In ancient Egypt, the image of a lotus in a pool symbolized rebirth and new life. This motif has been found on pillars in temples and on bowls in non-royal and female tombs. When found in tombs, it is believed to depict the desire of the deceased to be reborn. The flower is associated with the Sun-God Ra who is said to have appeared on a lotus flower. The submergence and appearance of lotus from the waters is associated with the rising and setting sun. The sun child Horus also emerged from a lotus flower which is thought to depict his mother, Isis also known as Hathor.



Interestingly, research on lotus unravels the science behind the unique properties of lotus that make it a much sought after flower in various religions and cultures. The purity of lotus flower is not just a religious concept. "Lotus effect" refers to a very high water repelling property of lotus leaves that causes the water droplets to roll off them. As they roll around, they tend to sweep up the dirt particles that have low adhesion to the leaf due to its highly specialized structure. Voila!! a self-cleaning and PURE flower fit for religious offerings is readily available. Lotus seeds have an amazing viability. Seeds as  old as 1300 years could be germinated in research labs. Studies have shown an enzyme, L-isopropyl methyl transferase, to be the key player in maintenance of  this prolonged viability of lotus seeds. No wonder when people of yore saw lotus plants emerging from  drought ridden lakes and ponds on advent of rains, they were ready to believe in the miracle of resurrection.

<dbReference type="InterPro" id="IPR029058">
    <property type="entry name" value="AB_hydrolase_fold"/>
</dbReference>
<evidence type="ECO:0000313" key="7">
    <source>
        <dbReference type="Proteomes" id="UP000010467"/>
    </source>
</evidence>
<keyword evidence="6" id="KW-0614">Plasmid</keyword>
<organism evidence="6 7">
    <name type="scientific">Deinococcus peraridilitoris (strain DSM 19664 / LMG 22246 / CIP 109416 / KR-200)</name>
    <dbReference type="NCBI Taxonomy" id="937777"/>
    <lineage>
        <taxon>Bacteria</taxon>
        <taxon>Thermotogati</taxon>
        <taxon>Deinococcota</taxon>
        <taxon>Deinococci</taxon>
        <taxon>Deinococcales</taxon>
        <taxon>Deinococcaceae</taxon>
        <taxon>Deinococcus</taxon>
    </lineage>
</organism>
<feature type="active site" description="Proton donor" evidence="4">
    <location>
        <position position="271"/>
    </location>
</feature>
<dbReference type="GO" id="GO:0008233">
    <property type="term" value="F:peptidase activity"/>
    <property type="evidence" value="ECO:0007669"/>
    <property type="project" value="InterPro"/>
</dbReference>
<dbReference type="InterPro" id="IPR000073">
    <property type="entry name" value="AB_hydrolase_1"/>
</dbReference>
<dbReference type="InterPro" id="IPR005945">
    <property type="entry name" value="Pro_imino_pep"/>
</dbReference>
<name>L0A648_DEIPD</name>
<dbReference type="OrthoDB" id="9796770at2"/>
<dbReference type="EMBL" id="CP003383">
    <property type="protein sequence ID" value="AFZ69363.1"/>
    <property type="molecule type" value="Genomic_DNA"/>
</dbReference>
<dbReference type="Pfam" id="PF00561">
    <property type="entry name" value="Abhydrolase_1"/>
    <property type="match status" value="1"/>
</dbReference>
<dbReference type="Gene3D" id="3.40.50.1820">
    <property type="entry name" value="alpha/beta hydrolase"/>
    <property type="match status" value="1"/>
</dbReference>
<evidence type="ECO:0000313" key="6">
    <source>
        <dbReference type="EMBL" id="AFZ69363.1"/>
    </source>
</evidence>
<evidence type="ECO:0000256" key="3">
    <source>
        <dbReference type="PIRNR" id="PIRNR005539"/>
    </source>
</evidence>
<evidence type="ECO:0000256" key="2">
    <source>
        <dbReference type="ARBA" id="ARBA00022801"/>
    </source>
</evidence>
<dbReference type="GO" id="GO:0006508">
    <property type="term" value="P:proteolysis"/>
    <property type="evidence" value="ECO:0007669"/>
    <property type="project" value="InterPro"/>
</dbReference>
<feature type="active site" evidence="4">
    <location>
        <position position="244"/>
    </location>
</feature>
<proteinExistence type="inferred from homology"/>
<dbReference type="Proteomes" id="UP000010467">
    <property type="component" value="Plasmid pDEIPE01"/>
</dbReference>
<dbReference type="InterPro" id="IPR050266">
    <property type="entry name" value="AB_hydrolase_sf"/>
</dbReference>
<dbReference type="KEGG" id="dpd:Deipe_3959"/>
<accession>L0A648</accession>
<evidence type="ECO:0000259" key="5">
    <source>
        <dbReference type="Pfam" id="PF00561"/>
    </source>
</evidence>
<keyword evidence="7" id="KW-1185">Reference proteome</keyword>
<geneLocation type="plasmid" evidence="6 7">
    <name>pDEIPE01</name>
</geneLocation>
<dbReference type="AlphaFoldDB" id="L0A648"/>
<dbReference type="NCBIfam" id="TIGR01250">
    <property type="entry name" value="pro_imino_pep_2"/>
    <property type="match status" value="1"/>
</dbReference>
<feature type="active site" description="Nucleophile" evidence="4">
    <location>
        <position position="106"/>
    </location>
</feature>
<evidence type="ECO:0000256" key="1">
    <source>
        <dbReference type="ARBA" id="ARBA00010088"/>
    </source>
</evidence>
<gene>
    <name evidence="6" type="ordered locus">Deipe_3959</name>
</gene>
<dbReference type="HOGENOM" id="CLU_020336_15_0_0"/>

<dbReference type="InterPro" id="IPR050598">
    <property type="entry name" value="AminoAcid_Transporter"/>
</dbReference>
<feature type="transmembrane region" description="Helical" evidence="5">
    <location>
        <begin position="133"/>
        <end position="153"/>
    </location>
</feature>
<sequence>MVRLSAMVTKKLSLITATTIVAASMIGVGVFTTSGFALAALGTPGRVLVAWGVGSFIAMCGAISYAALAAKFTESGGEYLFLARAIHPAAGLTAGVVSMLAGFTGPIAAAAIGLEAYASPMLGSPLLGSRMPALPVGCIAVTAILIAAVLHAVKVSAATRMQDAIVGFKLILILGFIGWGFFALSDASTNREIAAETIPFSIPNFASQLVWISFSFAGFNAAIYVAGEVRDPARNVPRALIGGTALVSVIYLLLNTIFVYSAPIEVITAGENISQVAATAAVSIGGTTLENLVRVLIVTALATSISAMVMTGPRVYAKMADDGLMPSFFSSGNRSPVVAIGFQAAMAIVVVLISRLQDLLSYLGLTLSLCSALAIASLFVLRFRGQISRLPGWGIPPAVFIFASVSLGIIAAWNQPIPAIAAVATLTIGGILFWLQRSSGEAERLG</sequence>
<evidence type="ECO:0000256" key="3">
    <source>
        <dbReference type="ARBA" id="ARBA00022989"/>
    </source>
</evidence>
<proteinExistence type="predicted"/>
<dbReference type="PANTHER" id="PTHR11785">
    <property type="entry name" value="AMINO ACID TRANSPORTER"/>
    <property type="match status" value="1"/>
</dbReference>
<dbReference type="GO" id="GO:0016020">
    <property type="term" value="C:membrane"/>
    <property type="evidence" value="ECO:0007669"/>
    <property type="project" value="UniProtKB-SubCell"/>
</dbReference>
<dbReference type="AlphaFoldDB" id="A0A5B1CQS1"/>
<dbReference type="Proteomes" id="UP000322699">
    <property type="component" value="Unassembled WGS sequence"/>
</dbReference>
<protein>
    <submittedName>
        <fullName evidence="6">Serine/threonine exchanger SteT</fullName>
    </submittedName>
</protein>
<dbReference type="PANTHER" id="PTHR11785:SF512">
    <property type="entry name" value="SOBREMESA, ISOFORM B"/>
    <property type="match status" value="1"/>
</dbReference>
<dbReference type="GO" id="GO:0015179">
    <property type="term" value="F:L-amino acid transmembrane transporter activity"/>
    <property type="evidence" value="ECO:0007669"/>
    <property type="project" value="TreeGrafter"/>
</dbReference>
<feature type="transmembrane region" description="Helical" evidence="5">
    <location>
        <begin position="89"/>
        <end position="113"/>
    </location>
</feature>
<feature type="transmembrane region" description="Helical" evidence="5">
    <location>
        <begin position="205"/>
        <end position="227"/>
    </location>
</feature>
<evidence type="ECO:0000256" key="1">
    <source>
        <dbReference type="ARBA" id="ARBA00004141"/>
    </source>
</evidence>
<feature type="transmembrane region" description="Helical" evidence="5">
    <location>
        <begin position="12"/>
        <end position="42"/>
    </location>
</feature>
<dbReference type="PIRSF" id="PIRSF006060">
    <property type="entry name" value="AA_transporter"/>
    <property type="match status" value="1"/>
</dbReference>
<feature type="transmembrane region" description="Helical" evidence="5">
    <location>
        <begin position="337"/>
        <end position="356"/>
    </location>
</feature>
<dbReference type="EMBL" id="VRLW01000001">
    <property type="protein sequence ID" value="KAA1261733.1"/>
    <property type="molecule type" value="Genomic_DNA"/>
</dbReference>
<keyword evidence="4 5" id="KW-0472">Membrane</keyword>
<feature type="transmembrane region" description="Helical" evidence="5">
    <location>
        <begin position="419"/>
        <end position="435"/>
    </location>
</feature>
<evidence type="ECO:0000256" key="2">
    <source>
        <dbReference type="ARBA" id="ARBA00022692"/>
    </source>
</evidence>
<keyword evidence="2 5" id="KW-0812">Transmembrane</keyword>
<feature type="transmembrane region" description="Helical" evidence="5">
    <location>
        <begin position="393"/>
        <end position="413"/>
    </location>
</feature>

Lotus flower also has a unique ability to maintain its temperature at 30-35 degree C when the ambient temperature may be as low as 10-15 degree C. The flower attracts pollinating insects and as they feed on the pollen, the flower closes in the evening. The higher temperature inside the flower provides a comfortable abode for the insects to feed and mate. As they move around the flower they get laden with pollen and at sunrise, as the flower opens, the warmed up insects are ready to fly and visit other flowers, thus bringing about the pollination.

Science may unravel many more secrets of this mystical flower in future. However its antiquity and history will ensure that it remains the most fascinating and bewitching flower.


References:
The Lotus Quest: In search of the Sacred flower. 2009 Mark Griffiths. St Martin's Press, 175 , Fifth Avenue, New York, N. Y. 10010.

Nelumbo nucifera http://ntbg.org/plants/plant_details.php?plantid=11893.

Handbook Of Egyptian Mythology. 2002, Geraldine Pinch. ABC-CLIO Inc. 130 Cremona Drive, P O Box 1911, Santa Barbara, California, 03116-1911.

Faience Bowl  with pool and Lotus Motifs. The British Museum. http://www.britishmuseum.org/explore/highlights/highlight_objects/aes/f/faience_bowl.aspx.

The Mother pot: Evolution of the Dragon. 1919. G. Elliot Smith. http://www.sacred-texts.com/lcr/eod/eod38.htm